NJ Transit Begins Trans-Hudson Contingency Planning

Nj Transit Audit
NJ Transit train. Photo via Wikimedia Commons.

To many commuters who travel daily between New Jersey and Manhattan, the problems with the local public transit system are seemingly endless. From frequently delayed and canceled trains to packed buses, commutes of only a few miles each way can easily take hours, especially when one part of the region’s transportation infrastructure is briefly taken out of service.

For instance, when there are issues involving New Jersey Transit (NJT) trains at New York Penn Station, riders can walk a block to the 33rd Street station at Herald Square since tickets are usually cross-honored on the already crammed PATH system.

But, what would happen if train service in and out of New York Penn was forced to be suspended for a far longer period of time than just one weeknight rush hour? Now, we have learned that NJT is beginning the process of preparing for what would be done if such a transit disruption took place.

The statewide transportation agency is currently accepting proposals from contractors as part of what it is referring to as the Trans-Hudson Network and Contingency Planning Strategy. NJT spokesperson Lisa Torbic told Jersey Digs that “the work will build on existing relationships between NJ TRANSIT and its sister agencies and transportation partners to develop collaborative transportation strategies to address the potential for an extended trans-Hudson travel disruption to continue moving as many customers as possible, using available transportation modes,” adding that “this could include ferry and others.”

NJT’s Request for Proposals shows that contractors interested in providing “services in the development and assessment of potential near-term incremental contingency strategies and improvement projects to address existing and future travel needs” have to submit their proposals by April 23. The contract is expected to last for 36 months, according to Torbic, who mentioned that the initiatives that will be considered during the strategy in order to facilitate trans-Hudson travel will be studied in phases in conjunction with partners such as the Port Authority of New York and New Jersey.

Torbic also stated that “this effort will explore opportunities to increase general capacity and flexibility within and across modes throughout the trans-Hudson network to meet current and future needs and also to provide options for our customers during any outages which may occur.”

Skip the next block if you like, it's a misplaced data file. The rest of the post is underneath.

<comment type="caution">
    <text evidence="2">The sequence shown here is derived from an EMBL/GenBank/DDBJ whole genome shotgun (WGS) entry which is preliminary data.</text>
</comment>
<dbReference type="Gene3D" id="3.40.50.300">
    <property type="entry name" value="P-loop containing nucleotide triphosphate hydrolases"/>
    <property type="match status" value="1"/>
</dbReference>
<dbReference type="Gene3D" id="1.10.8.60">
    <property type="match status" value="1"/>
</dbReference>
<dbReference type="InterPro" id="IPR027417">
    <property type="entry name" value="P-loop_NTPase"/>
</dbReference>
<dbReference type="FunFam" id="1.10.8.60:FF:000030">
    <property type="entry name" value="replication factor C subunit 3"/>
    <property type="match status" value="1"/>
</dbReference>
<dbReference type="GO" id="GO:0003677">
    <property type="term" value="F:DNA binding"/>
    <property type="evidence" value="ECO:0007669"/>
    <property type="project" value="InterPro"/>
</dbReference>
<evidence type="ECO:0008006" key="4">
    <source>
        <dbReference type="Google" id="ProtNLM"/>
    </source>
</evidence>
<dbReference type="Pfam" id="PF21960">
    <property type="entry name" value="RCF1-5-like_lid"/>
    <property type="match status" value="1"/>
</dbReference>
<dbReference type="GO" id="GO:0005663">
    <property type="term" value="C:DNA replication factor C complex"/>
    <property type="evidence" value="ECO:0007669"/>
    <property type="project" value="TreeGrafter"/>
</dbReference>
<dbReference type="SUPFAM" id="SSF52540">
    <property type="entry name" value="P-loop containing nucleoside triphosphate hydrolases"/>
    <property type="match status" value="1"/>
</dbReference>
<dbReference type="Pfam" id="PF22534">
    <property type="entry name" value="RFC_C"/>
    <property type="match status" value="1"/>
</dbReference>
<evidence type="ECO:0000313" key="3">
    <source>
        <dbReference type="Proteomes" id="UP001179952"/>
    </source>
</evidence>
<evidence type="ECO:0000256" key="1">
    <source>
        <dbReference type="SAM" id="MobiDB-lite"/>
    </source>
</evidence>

There certainly are no shortage of rail customers who rely on trans-Hudson travel. NJT’s Morris and Essex, Northeast Corridor, Montclair-Boonton, Raritan Valley, and North Jersey Coast Lines along with 11 Amtrak routes use the North River Tunnels under the Hudson River, connecting the country’s largest city with municipalities as close as Secaucus to cities as far away as Miami and New Orleans. It is no secret that the tunnels are far from modern. In fact, the two tubes that also run deep below North Bergen, Union City, and Weehawken were built by the former Pennsylvania Railroad roughly 110 years ago, meaning that they predate the construction of the Empire State Building, the Woolworth Building, and Rockefeller Center.

For more than two decades, there has been plenty of discussion over what should be done with the tunnels and construction even began in 2009 on an additional set of tubes called the Access to the Region’s Core (ARC) Tunnel, but then-Governor Chris Christie shut down the project. The existing tunnels were flooded and severely damaged during Superstorm Sandy just a few years later.

Currently, the Gateway Program’s Hudson Tunnel Project calls for repairing the tunnels and building an additional two tubes under the Hudson that would be around 175 to 250 feet below Union City and 80 feet beneath Hoboken. Hearings regarding the project were held back in 2017 but funding for the plans still remains uncertain. Just last week, Bloomberg published a story stating in part that “America’s most-needed infrastructure project lacks America’s most-needed Plan B” and that the United States Department of Transportation would not comment on whether there was a current contingency plan. Some local lawmakers are now calling for one to be created at the federal level.



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